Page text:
I know that's a strong statement. I let it stand.

Thursday, December 12, 2013

The List

There is an informal list that as LDS people we are given to do to reach the highest level of exaltation. It's not written down anywhere (well, except where I wrote it) but it is understood.

Here is that list. Read the list.  The List.

Exhausted yet?

Yeah, me too.

LDS people know about grace. They believe in grace. They just don't accept grace.

Other Christian people fully embrace grace because why would you want to do that big long list?

Fully accepting grace means that you don't have to do anything. As long as you accept Jesus then you are saved. You may want to do something but you don't have to. You have no responsibility. After all you are a horrible sinner, there is nothing you can do to deserve grace. It is completely free because Jesus is so good and you are so terrible. You are no better than a serial killer.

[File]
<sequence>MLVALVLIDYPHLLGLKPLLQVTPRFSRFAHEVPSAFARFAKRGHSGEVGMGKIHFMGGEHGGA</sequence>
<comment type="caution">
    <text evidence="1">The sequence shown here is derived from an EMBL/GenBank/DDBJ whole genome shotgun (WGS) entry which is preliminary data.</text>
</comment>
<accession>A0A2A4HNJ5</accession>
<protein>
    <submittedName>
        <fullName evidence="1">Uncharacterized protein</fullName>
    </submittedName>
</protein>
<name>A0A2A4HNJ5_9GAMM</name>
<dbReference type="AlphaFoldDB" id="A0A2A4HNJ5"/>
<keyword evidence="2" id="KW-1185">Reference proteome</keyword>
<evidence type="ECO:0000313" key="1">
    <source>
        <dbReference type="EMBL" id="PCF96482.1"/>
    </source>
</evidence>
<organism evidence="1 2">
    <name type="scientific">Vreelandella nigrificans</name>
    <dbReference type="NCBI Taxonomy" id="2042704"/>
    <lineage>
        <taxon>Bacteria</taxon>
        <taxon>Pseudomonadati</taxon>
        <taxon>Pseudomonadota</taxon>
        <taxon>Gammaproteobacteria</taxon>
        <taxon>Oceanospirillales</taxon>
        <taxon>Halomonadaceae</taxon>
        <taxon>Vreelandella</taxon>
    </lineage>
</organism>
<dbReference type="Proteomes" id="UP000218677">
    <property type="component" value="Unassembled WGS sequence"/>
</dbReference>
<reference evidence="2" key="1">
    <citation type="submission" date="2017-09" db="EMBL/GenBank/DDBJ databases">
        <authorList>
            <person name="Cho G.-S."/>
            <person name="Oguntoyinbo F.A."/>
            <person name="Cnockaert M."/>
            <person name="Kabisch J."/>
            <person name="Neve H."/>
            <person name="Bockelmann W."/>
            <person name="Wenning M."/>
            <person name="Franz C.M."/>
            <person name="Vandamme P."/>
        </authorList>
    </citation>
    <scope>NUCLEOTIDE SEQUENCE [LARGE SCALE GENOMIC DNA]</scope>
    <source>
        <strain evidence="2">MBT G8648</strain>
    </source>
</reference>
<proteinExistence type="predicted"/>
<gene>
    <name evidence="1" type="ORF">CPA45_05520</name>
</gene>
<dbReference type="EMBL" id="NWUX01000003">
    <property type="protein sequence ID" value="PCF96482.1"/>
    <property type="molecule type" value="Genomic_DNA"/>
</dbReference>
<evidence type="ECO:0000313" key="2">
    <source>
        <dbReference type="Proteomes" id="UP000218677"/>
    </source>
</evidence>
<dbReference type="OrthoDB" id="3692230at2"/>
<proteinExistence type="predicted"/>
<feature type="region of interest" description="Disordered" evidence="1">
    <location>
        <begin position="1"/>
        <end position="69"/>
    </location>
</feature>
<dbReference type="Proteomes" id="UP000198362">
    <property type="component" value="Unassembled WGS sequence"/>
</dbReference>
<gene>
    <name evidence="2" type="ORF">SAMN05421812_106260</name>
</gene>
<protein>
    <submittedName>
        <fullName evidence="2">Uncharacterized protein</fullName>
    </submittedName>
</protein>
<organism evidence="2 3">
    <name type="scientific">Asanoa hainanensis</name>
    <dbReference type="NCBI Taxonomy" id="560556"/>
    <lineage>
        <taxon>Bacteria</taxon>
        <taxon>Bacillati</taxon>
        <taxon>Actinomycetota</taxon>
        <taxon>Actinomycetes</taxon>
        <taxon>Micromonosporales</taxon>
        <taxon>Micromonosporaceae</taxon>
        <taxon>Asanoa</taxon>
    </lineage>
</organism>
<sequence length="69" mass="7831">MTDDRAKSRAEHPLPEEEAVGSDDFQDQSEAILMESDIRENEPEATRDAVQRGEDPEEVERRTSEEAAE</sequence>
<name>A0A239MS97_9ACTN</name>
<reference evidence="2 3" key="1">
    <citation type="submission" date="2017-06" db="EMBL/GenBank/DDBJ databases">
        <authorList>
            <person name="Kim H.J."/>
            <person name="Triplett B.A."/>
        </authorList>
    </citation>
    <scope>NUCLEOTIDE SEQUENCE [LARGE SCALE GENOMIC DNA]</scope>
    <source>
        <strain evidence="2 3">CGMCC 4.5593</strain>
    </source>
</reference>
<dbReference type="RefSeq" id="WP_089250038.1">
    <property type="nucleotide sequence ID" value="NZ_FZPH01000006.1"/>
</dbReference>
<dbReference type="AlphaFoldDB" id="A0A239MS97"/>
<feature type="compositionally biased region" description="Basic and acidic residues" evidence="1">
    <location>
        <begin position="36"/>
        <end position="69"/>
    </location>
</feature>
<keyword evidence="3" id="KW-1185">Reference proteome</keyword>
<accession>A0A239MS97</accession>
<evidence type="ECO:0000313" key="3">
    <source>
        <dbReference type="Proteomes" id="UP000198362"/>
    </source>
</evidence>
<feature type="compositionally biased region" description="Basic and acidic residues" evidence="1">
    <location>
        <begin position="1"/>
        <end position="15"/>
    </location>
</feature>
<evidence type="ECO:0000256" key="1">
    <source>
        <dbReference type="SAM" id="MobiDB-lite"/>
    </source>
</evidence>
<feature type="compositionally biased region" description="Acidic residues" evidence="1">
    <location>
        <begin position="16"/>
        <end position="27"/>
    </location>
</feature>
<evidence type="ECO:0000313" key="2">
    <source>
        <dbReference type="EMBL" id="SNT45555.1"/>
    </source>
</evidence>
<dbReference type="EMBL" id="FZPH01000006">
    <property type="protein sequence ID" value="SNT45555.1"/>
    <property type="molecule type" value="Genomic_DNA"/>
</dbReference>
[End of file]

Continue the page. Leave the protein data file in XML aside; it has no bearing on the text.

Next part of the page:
LDS people on the other hand are children of God who Heavenly Father loves. But we are also  convinced that we are never good enough and must do everything possible to be accepted by Heavenly Father. He loves us, but He won't let us come to live with Him unless we are perfect. We live in that constant paradox.

So few of us believe we are saved because who can be with that big long list? Sure some will say "you don't have to do everything at once. There are seasons."

True, but have you ever talked to an LDS geneologist? That is the most important thing. This is the season.
To a mother, raising her children is the most important thing. This is the season.